The Gallery of Vanished Husbands (Paperback)
Plume Books, 9780142180549, 338pp.
Publication Date: August 27, 2013
London, 1958. It's the eve of the sexual revolution, but in Juliet Montague's conservative Jewish community where only men can divorce women, she finds herself a living widow, invisible. Ever since her husband disappeared seven years ago, Juliet has been a hardworking single mother of two and unnaturally practical. But on her thirtieth birthday, that's all about to change. A wealthy young artist asks to paint her portrait, and Juliet, moved by the powerful desire to be seen, enters into the burgeoning art world of 1960s London, which will bring her fame, fortune, and a life-long love affair.
About the Author
Praise For The Gallery of Vanished Husbands…
Praise for The Gallery of Vanished Husbands
"Natasha Solomons (The House at Tyneford) scores another win with The Gallery of Vanished Husbands . . . a beautifully told story that will resonate with readers who have ever felt there was more inside of them than what was expected of them." —The Cleveland Plain Dealer
"Solomons (The House at Tyneford) creates in Juliet a detailed character portrait of a woman who exhibits strength and poise under less than ideal conditions. Each chapter tells the story of one of Juliet’s paintings and of important events in her life, and readers will respond to the realistic and beautifully flawed characteristics assigned to her." —Library Journal, (starred review)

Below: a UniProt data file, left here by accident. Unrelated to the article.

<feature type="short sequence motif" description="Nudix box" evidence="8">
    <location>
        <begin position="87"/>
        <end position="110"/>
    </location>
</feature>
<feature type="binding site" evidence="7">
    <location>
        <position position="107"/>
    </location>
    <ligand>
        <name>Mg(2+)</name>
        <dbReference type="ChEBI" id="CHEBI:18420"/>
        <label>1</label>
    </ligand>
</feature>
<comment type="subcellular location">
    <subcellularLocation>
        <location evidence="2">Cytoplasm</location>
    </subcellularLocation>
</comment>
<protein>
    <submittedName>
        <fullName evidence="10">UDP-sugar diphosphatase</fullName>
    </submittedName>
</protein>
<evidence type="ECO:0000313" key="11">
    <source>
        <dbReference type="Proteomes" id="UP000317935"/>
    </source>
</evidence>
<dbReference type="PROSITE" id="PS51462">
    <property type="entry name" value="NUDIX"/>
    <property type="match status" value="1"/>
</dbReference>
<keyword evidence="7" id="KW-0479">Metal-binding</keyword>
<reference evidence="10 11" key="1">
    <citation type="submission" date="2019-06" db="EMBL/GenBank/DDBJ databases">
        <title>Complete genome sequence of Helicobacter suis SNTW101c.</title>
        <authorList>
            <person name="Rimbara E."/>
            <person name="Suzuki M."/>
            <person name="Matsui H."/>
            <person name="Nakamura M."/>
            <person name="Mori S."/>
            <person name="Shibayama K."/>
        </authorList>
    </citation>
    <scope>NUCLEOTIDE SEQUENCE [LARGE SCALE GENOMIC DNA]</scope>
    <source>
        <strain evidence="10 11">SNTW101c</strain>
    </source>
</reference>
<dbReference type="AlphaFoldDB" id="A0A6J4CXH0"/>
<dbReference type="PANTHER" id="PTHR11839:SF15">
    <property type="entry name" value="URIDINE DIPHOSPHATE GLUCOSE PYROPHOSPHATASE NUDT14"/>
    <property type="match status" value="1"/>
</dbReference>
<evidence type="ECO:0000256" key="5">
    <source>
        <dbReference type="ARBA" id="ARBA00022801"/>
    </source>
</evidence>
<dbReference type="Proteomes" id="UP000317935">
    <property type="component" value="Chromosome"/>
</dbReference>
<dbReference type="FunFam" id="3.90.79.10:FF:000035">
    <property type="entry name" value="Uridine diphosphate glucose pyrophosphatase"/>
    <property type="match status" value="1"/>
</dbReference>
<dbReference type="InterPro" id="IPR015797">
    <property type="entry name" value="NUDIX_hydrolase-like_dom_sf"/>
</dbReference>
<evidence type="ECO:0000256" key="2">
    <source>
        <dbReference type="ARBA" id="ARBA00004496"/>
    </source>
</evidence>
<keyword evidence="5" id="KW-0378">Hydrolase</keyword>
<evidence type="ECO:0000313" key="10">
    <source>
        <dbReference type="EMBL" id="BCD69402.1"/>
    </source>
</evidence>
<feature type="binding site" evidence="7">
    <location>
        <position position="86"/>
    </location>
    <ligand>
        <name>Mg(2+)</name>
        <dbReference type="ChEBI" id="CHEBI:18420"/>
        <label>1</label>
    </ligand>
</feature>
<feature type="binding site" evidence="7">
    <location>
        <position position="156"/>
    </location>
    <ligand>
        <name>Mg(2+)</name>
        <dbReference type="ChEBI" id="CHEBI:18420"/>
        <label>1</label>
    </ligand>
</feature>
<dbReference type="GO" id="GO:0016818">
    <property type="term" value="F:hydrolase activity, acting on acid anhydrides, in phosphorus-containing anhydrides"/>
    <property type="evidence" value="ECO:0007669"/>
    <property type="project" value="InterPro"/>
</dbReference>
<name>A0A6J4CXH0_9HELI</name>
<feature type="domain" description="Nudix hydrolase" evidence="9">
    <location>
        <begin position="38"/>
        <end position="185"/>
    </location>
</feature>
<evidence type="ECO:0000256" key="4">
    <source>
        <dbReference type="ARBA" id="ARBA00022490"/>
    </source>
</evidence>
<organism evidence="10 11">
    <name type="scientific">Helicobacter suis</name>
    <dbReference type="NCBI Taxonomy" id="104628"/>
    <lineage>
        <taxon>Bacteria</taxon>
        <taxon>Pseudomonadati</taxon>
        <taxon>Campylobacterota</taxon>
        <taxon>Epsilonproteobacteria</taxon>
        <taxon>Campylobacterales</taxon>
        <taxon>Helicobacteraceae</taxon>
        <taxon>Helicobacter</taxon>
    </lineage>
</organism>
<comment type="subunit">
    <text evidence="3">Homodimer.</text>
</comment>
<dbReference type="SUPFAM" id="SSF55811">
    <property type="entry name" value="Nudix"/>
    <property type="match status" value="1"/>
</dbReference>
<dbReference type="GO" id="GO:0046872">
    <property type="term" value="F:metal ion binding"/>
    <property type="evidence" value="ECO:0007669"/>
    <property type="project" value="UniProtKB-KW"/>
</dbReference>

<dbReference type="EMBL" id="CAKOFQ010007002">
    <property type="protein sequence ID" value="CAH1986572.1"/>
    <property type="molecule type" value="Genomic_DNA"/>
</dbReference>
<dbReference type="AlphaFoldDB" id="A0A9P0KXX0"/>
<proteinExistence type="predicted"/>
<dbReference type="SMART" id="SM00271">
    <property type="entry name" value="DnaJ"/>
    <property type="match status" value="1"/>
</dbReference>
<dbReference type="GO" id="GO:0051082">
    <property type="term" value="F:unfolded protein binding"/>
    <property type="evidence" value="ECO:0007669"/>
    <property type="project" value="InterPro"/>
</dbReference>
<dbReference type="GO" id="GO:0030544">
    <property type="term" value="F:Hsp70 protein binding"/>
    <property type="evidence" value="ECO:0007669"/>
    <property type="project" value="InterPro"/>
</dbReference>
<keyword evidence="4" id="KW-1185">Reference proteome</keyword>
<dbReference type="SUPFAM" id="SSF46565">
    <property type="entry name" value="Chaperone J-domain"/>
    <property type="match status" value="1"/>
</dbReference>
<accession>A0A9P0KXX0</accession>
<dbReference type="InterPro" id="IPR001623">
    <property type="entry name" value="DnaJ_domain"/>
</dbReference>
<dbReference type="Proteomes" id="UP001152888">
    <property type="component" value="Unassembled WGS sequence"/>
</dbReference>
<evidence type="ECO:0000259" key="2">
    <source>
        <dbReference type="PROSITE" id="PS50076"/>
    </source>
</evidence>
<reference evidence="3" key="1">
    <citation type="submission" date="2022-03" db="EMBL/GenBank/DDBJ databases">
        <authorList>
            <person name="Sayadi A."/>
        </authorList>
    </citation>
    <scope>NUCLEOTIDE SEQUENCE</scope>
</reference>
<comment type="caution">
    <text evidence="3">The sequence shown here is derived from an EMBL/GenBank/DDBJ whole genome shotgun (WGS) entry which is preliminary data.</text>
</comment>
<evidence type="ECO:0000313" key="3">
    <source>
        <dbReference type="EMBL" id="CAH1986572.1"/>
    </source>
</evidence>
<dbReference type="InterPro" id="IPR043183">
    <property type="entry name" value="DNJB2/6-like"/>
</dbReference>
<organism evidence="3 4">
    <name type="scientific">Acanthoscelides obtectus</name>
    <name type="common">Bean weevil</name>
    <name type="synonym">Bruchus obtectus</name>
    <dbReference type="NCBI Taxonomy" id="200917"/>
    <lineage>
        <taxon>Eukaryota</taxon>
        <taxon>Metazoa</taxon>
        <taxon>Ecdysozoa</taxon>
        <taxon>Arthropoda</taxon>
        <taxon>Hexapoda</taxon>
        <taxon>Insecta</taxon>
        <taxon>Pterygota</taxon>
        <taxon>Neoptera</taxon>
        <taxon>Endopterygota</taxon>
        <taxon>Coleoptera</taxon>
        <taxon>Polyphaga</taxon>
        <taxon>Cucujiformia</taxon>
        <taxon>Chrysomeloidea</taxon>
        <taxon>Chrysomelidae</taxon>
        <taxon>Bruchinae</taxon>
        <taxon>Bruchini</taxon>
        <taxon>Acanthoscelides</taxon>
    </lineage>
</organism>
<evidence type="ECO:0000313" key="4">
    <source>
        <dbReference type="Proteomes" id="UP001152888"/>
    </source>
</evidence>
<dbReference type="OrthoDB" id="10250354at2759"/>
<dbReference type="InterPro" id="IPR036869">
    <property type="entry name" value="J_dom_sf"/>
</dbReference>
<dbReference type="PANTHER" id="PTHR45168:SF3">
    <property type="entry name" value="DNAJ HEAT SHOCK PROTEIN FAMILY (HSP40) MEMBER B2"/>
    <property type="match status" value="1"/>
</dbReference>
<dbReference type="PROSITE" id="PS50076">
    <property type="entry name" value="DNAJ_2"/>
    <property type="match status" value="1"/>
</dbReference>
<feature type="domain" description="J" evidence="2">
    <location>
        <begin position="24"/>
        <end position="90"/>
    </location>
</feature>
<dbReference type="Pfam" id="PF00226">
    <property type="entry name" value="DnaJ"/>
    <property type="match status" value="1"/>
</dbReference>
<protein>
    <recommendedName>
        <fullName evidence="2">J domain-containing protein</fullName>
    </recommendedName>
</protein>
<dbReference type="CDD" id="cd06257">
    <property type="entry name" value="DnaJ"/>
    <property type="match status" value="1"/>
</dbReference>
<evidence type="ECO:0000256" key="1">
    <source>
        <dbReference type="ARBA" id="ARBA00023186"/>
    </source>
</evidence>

“Reads like a quiet domestic mystery and a romantic drama rolled into one. . . . absorbing and exciting.” —RT Book Reviews, (****)
"Solomons provides wonderful descriptions of London in the 1950s and 1960s, as the city re-awakens after years of deprivation and war, to become vibrant and lively, just like Juliet herself." —Historical Novel Society
"Solomons . . . has lavished care on every word and ensured this charming, mesmerising story is ultimately about the triumph of the human spirit . . . a warm, luscious read that brims with passion and skilfully evokes a bygone era . . . . a beautifully written tale about a woman who was left socially dead but rose again by seizing life." —The Times (London)
"Captivates you with its charm, quirkiness and old-fashioned storytelling" —Daily Mail (London)
"A charming tale." —Good Housekeeping (UK)